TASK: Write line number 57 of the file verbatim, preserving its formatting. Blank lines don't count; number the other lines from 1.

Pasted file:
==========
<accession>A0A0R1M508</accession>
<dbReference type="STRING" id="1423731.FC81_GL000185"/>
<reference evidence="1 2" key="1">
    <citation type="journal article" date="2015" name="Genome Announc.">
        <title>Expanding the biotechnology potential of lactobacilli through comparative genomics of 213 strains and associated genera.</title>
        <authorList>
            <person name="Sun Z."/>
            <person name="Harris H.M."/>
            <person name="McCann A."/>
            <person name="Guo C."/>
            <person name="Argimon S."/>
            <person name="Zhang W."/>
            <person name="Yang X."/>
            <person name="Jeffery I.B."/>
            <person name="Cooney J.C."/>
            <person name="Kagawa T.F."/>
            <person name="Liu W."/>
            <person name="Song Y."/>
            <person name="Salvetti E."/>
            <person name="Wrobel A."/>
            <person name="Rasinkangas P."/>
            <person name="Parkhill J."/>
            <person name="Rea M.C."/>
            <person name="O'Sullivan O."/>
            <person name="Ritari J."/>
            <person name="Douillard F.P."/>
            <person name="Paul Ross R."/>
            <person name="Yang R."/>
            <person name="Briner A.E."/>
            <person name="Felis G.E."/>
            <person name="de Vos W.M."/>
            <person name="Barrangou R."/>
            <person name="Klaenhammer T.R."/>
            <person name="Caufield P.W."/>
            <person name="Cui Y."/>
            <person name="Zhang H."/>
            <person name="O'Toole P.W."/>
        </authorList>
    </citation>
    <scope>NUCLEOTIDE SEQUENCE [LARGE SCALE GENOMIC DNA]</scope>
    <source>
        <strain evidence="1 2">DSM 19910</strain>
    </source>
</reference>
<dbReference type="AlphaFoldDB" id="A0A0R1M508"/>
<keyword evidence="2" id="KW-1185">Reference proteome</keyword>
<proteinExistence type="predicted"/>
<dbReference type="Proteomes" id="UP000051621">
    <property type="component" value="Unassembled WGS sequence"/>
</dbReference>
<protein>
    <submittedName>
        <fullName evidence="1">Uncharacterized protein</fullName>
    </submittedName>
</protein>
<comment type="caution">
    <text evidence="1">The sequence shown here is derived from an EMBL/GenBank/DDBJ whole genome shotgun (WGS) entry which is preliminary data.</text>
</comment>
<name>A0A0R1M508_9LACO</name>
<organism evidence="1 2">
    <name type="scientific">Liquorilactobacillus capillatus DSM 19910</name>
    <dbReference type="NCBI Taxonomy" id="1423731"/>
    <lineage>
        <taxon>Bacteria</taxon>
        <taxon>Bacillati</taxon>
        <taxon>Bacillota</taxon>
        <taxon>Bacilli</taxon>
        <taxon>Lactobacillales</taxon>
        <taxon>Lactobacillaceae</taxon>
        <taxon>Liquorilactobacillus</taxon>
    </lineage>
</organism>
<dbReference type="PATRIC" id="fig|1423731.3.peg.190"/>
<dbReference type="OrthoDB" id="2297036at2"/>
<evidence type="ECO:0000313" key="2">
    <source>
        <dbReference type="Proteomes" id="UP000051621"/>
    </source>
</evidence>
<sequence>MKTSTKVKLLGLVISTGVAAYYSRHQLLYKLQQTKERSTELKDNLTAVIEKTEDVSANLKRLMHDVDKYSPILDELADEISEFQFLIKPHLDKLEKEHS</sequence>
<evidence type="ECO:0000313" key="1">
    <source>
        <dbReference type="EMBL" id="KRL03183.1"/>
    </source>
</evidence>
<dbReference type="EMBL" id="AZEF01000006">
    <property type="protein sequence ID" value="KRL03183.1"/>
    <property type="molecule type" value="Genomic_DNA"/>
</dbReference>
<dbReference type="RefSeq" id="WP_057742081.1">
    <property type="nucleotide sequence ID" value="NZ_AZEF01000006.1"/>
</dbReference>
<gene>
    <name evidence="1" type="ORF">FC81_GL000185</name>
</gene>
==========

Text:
    <text evidence="1">The sequence shown here is derived from an EMBL/GenBank/DDBJ whole genome shotgun (WGS) entry which is preliminary data.</text>